At eight weeks, the participants themselves and someone who knew them well (such as a partner or parent) also completed self-report and observer CAARS scales.
The main outcomes of interest were changes in CAARS, CGI and MADRS scores.
What were the basic results?
The trial was completed by 90% of people in the micronutrient group and 95% in the placebo group.
People in the micronutrient group had a statistically significant greater improvement on the CGI-I scale: a 0.6 point greater decrease compared with placebo in ADHD symptom score, and 0.7 point greater decrease for global functioning.
On the CAARS scales, there was significantly greater improvement in the micronutrient group on the self- and observer-rated assessments (respectively, 6.7 and 5.1 points greater decrease than placebo), but not on the clinician’s assessment (two points lower than placebo).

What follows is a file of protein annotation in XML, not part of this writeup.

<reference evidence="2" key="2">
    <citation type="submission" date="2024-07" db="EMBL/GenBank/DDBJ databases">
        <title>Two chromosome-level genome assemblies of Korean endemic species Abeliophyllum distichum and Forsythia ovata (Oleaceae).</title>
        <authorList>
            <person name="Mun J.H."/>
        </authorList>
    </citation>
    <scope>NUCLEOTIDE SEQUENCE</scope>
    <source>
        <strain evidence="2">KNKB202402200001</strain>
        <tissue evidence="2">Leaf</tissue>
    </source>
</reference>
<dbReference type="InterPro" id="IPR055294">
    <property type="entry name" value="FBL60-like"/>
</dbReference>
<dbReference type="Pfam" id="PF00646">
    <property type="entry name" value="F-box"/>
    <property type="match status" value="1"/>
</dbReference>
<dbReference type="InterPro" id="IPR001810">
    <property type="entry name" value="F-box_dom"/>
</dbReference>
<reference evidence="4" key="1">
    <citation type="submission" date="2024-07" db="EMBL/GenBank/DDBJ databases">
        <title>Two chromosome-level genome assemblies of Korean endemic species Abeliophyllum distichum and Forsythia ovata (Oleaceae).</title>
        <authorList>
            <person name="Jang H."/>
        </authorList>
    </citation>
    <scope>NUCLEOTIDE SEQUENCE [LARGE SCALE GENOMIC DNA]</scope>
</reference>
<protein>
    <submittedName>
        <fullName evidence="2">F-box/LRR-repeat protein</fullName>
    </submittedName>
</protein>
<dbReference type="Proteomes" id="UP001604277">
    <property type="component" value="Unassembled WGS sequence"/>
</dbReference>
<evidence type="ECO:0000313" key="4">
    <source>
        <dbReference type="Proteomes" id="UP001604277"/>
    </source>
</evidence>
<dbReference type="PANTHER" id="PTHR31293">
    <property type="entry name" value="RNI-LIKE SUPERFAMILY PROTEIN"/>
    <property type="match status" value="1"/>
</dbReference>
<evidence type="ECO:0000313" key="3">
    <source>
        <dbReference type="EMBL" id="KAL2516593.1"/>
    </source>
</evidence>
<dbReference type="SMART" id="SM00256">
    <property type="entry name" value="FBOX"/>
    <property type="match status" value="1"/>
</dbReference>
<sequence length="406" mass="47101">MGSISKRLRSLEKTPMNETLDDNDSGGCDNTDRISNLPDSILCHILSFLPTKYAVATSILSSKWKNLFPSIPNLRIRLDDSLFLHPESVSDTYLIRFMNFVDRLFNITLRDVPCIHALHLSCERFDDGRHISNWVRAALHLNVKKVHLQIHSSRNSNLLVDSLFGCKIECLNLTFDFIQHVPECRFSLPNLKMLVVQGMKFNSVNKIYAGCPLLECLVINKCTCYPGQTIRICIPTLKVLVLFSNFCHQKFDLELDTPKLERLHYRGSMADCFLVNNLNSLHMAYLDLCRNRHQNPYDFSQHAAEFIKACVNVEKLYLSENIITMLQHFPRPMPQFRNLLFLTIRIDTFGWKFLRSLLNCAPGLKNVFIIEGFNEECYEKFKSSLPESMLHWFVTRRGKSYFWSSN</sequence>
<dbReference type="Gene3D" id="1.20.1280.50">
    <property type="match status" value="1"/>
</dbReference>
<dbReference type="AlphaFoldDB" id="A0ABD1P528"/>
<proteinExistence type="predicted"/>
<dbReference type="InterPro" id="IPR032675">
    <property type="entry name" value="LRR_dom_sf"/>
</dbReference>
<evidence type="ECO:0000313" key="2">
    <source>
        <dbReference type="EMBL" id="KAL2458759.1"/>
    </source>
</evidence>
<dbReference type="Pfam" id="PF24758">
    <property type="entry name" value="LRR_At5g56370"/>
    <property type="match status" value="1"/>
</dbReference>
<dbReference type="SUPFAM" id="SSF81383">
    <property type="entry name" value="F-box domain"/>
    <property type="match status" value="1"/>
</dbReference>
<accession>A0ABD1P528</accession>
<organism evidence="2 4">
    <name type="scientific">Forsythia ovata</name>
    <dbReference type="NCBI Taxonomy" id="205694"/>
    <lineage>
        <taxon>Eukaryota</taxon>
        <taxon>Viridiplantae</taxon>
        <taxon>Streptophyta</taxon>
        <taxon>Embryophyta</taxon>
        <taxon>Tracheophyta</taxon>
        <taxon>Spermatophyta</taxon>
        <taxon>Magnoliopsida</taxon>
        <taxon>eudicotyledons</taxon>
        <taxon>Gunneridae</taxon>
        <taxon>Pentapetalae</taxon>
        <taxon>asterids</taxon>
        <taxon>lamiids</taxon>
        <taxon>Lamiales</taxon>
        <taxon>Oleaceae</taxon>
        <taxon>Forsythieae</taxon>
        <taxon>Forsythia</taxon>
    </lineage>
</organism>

There was no significant difference between groups in change in MADRS scores.
Of the other outcomes, people in the micronutrient group had significantly greater improvement in general functioning on the GAF scale, but showed no differences from placebo in psychological functioning on the LIFE-RIFT scale.
There were no group differences in adverse events.
How did the researchers interpret the results?
The researchers conclude that their study “provides preliminary evidence of efficacy for micronutrients in the treatment of ADHD symptoms in adults, with a reassuring safety profile”.
This RCT, assessing the effects of a micronutrient formula compared with placebo in 80 adults with ADHD, has various strengths in its design. These include:
- the fact it was double blind, with neither participants nor researchers knowing which group they were assigned to